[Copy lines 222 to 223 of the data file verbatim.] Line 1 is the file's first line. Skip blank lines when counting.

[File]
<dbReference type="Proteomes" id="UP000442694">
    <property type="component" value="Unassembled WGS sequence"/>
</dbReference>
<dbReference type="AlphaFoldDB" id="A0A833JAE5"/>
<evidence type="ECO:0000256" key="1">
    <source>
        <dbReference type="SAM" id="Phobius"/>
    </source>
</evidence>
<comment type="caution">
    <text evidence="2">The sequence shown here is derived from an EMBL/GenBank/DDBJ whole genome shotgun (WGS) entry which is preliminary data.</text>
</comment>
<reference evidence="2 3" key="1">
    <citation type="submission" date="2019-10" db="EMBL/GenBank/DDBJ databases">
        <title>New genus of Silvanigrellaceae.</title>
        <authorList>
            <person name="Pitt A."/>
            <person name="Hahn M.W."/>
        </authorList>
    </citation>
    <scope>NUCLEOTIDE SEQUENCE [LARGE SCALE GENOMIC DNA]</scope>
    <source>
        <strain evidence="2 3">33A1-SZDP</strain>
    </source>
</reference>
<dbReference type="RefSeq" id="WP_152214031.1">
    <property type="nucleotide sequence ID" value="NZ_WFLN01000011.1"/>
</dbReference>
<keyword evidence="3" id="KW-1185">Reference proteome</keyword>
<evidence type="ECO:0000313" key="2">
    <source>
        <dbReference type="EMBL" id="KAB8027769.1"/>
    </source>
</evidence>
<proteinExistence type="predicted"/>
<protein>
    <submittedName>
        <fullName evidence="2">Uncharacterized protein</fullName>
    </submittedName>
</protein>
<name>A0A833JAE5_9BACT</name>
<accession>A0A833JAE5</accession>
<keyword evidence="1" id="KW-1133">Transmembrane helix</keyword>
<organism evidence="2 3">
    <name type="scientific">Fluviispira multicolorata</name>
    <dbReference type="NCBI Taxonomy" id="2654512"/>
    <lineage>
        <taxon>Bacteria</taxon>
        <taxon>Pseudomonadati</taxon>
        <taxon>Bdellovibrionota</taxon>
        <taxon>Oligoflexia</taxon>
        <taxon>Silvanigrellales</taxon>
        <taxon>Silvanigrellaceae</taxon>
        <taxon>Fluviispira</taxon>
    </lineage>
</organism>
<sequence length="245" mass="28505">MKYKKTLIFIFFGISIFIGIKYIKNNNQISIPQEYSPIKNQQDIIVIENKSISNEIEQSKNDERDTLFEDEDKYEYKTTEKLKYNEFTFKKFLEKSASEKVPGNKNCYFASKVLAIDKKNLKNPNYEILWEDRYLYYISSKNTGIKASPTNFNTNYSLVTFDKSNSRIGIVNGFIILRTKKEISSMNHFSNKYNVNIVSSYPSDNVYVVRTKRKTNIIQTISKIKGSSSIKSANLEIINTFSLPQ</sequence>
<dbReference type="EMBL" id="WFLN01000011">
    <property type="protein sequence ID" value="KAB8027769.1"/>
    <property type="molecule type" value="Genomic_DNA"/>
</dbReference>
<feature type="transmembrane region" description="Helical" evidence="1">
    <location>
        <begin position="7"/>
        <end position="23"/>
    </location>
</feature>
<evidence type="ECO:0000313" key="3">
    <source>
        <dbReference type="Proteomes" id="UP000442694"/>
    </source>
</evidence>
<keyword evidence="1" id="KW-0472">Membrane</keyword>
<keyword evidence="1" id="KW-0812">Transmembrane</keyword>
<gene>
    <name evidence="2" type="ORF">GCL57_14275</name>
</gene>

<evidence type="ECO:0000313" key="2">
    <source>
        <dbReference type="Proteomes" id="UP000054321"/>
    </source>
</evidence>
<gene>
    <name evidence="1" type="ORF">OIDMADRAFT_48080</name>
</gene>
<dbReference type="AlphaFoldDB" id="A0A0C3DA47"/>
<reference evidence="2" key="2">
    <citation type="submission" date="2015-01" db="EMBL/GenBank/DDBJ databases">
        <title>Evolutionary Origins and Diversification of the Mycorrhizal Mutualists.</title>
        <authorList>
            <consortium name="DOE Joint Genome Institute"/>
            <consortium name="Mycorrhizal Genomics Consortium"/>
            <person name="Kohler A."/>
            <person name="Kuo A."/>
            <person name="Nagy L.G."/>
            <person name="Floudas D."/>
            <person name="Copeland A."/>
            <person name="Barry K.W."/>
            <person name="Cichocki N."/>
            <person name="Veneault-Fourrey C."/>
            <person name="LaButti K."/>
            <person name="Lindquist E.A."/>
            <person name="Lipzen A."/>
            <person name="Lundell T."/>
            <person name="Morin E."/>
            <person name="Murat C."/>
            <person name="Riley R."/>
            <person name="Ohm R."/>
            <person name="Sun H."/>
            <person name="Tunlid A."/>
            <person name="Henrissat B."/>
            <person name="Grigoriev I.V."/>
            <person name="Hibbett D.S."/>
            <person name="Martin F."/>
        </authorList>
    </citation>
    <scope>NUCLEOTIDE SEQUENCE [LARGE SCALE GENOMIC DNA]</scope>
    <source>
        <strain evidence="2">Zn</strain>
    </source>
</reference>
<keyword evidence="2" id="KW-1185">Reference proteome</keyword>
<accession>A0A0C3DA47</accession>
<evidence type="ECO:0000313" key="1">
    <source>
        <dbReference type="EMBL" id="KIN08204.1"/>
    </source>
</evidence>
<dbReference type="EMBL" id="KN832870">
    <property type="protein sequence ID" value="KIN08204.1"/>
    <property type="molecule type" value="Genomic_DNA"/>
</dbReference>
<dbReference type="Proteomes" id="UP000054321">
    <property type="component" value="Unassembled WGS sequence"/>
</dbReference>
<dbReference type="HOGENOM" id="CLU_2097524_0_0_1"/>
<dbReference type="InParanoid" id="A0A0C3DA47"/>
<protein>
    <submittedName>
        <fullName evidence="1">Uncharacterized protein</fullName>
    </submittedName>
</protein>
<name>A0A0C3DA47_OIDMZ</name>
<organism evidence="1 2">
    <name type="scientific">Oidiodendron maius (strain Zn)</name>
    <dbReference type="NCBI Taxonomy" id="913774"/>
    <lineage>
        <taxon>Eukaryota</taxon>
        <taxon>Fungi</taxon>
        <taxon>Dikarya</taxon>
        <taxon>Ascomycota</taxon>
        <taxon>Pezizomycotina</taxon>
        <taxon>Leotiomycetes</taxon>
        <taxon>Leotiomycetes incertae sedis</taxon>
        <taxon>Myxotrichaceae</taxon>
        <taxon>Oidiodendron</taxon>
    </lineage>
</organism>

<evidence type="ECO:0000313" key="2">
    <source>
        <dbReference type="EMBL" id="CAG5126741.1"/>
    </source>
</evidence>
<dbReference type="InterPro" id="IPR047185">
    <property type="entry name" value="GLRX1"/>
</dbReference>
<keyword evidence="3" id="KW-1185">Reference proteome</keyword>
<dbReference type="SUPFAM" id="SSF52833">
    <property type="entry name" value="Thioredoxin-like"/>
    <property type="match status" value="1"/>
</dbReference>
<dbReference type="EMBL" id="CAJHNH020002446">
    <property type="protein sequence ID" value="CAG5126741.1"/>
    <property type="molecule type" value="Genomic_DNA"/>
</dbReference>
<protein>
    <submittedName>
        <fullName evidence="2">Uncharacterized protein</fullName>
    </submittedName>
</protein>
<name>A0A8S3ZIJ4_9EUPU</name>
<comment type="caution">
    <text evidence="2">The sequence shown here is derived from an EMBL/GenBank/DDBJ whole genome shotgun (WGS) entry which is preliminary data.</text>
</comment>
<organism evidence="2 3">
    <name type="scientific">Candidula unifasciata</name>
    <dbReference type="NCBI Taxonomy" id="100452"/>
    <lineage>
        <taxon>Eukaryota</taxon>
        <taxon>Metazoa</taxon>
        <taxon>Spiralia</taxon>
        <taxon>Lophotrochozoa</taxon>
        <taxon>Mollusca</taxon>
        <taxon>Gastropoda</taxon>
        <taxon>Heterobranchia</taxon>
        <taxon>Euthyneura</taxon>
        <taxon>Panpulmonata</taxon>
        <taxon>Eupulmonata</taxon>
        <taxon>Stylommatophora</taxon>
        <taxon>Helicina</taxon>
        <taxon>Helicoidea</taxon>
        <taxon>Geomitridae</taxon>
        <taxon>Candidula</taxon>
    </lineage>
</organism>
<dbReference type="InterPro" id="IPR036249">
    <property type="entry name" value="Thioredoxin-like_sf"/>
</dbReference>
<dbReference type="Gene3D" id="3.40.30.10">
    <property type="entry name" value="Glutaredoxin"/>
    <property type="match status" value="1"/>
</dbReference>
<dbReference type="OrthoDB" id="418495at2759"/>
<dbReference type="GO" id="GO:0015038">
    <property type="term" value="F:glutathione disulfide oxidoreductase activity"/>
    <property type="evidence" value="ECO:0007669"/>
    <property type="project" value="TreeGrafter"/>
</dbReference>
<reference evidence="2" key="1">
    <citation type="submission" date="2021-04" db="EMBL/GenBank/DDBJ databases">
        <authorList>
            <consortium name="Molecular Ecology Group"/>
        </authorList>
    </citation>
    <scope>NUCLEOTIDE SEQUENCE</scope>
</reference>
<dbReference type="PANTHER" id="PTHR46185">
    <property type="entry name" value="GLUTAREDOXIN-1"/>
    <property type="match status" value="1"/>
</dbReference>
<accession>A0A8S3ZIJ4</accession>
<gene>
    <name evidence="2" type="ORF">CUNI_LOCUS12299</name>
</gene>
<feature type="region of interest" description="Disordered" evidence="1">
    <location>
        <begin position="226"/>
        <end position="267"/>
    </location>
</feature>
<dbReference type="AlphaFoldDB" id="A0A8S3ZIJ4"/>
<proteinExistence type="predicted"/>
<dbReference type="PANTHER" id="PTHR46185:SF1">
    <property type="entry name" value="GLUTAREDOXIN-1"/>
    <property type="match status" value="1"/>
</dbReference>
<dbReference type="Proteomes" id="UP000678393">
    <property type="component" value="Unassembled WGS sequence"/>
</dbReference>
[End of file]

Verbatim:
            <consortium name="Molecular Ecology Group"/>
        </authorList>